Review

As our series draws to a close, some of the basic elements of successful investing in distressed securities to remember include the following:

  • Distressed companies are fighting the clock. This elevated risk turns off most investors, creating inefficient pricing that can produce outsized returns to investors who can successfully navigate distressed securities. Gains of 100-200% are not uncommon. Given the risk, most investors in distressed securities focus on bonds.
  • You can find distressed securities through low-cost or free sources like web-based screening tools, holdings of ETFs and mutual funds that specialize in distressed securities, various news sources, investment publications and social media apps and websites.
  • The ultimate goal in evaluating a distressed security is answering this question: is there anything here worth investing in? Understand why the company is distressed--dig through the symptoms to find the underlying causes. At the heart of distress is change. The most common causes of distress are poor management and dishonest management.
  • The best indicator of whether a company will recover is the management’s willingness and speed in dealing directly with its distressed situation. To get out of trouble, the company must find cash (to buy time) and improve the value of its assets. Fixing its core operations usually requires new management and a credible plan.
  • To evaluate the potential payoff, determine what the company could be worth if it recovers, then parse out the value between the debt and equity. Enterprise value/Ebitda on a post-recovery basis is generally a more effective valuation method than traditional metrics like price/earnings and price/book ratios or dividend yields.
  • Using relatively straightforward math you can map the likely outcomes of most distressed investments.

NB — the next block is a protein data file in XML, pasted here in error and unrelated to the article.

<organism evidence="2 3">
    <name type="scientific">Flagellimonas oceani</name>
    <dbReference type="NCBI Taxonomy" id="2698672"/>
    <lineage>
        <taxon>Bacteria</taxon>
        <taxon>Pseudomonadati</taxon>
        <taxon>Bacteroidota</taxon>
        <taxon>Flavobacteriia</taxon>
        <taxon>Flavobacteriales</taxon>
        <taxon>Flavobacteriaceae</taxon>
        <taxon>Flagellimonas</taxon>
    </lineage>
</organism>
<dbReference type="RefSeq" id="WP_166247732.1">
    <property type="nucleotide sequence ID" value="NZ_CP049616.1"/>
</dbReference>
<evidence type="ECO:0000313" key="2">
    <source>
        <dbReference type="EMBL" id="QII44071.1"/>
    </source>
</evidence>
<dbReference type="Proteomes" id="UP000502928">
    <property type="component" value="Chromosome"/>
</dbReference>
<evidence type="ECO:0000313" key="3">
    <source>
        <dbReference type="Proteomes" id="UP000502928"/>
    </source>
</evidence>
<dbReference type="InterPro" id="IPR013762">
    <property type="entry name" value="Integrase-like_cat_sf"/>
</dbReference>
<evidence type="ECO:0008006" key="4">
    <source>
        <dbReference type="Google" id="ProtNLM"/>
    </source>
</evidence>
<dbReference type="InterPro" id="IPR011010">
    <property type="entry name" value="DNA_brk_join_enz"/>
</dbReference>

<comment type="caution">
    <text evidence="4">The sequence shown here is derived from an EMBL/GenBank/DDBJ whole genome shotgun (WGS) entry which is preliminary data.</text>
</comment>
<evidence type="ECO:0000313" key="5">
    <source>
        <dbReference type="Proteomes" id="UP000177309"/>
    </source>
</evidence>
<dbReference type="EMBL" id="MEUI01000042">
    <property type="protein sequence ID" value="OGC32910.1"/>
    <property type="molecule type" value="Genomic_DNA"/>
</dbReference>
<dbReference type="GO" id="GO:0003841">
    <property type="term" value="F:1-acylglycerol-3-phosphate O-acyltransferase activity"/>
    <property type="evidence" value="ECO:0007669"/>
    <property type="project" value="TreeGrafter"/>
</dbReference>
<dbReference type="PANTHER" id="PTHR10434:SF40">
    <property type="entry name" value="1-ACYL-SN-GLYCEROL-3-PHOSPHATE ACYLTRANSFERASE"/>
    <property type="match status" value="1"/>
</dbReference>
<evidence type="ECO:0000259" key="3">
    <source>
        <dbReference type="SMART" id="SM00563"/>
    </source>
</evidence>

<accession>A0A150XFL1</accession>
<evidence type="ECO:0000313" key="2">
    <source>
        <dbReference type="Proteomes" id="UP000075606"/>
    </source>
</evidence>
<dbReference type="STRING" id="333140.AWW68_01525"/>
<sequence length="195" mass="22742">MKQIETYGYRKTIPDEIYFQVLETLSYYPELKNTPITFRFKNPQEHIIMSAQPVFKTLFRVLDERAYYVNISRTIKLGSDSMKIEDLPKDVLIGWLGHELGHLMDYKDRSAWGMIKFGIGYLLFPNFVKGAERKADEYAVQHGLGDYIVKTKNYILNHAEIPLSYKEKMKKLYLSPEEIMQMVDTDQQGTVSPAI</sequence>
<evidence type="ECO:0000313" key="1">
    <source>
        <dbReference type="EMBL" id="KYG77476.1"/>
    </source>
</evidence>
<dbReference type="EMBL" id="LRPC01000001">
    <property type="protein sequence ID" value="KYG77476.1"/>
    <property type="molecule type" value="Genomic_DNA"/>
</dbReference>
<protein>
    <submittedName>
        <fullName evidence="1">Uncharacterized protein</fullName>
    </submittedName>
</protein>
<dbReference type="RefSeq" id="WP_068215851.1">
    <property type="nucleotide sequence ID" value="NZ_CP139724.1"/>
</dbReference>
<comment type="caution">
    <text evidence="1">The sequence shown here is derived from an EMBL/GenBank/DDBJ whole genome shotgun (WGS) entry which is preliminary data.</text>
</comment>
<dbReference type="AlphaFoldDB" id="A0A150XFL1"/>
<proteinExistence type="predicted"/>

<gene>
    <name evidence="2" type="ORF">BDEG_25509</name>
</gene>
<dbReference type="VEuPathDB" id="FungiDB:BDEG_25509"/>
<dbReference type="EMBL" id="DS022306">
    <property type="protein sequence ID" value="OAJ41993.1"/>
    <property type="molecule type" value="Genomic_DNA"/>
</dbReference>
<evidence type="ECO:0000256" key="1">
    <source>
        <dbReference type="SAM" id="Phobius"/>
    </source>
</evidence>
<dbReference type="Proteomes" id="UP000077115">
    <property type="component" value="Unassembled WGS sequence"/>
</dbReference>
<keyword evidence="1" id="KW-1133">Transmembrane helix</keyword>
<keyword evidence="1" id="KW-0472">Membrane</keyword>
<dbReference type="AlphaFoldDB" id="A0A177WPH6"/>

While investing in a company struggling to survive may not appear to be a sound strategy, for investors willing to learn about the opportunities, and understand and accept the risks, investing in distressed securities can produce outsized returns.

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Tupperware: Not a Good Fit as a Turnaround Stock

At first glance, the shares have decent appeal as a turnaround investment. Looking deeper, however, the fundamentals are not as strong and stable as they appear. Surplus cash flow is tight, a key driver is weakening, it is increasingly reliant on China and has other nagging issues. We don’t see the new CEO as a catalyst for change. Despite the “first glance appeal”, Tupperware isn’t a good fit as a turnaround stock. Read More.

Comparing Stocks Vs. Bonds

While the common stock of a turnaround candidate usually has the greatest upside potential, other classes of securities, such as bonds or preferred stock, may offer attractive profit possibilities with less risk. Many turnaround companies have only one class of securities available to investors but where there are different classes to choose from, it can pay to do a little extra analysis of the various options.

Read More.

Turnaround Letter Stock Pick Named Top Performer of 2017

 

stock market advicex

 

What Last Year's Top Stock Pickers Are Buying in 2018

 

This Forbes write-up follows up on the recent Top Stock Tips report--naming The Turnaround Letter's Crocs recommendation the top performer of 2017: With 90% gains, CROX beat out 100 other investment ideas included in the report; and the stock continues to have value investing appeal, according to Putnam.

 

George notes, "We see additional upside for the stock in 2018 as management's efforts continue to bear fruit, though the gains will likely be more muted than we saw in 2017."